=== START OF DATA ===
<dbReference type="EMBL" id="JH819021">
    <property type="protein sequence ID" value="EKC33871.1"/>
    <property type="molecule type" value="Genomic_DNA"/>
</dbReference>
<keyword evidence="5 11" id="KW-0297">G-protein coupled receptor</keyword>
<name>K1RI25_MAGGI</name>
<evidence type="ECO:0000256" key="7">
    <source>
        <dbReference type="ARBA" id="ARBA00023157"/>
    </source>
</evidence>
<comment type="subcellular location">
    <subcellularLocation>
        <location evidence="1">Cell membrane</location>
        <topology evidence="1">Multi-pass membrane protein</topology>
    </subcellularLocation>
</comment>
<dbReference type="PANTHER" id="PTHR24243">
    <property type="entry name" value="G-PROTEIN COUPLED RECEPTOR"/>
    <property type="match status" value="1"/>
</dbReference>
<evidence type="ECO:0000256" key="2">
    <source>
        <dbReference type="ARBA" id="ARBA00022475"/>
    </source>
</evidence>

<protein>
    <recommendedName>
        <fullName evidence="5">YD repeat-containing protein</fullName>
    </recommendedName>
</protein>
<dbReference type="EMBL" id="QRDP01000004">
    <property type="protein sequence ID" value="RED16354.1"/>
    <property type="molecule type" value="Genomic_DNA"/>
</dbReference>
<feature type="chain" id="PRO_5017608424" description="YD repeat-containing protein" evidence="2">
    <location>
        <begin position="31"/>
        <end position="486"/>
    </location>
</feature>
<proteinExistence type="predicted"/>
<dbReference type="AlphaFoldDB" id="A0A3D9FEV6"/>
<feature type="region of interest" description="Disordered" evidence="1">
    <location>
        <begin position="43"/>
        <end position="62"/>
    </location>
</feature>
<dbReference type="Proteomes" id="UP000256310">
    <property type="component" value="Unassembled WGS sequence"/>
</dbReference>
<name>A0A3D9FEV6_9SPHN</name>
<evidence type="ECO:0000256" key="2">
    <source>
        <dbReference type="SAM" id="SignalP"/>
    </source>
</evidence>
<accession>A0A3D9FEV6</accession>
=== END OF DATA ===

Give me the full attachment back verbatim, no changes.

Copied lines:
<dbReference type="EMBL" id="JH819021">
    <property type="protein sequence ID" value="EKC33871.1"/>
    <property type="molecule type" value="Genomic_DNA"/>
</dbReference>
<keyword evidence="5 11" id="KW-0297">G-protein coupled receptor</keyword>
<name>K1RI25_MAGGI</name>
<evidence type="ECO:0000256" key="7">
    <source>
        <dbReference type="ARBA" id="ARBA00023157"/>
    </source>
</evidence>
<comment type="subcellular location">
    <subcellularLocation>
        <location evidence="1">Cell membrane</location>
        <topology evidence="1">Multi-pass membrane protein</topology>
    </subcellularLocation>
</comment>
<dbReference type="PANTHER" id="PTHR24243">
    <property type="entry name" value="G-PROTEIN COUPLED RECEPTOR"/>
    <property type="match status" value="1"/>
</dbReference>
<evidence type="ECO:0000256" key="2">
    <source>
        <dbReference type="ARBA" id="ARBA00022475"/>
    </source>
</evidence>

<protein>
    <recommendedName>
        <fullName evidence="5">YD repeat-containing protein</fullName>
    </recommendedName>
</protein>
<dbReference type="EMBL" id="QRDP01000004">
    <property type="protein sequence ID" value="RED16354.1"/>
    <property type="molecule type" value="Genomic_DNA"/>
</dbReference>
<feature type="chain" id="PRO_5017608424" description="YD repeat-containing protein" evidence="2">
    <location>
        <begin position="31"/>
        <end position="486"/>
    </location>
</feature>
<proteinExistence type="predicted"/>
<dbReference type="AlphaFoldDB" id="A0A3D9FEV6"/>
<feature type="region of interest" description="Disordered" evidence="1">
    <location>
        <begin position="43"/>
        <end position="62"/>
    </location>
</feature>
<dbReference type="Proteomes" id="UP000256310">
    <property type="component" value="Unassembled WGS sequence"/>
</dbReference>
<name>A0A3D9FEV6_9SPHN</name>
<evidence type="ECO:0000256" key="2">
    <source>
        <dbReference type="SAM" id="SignalP"/>
    </source>
</evidence>
<accession>A0A3D9FEV6</accession>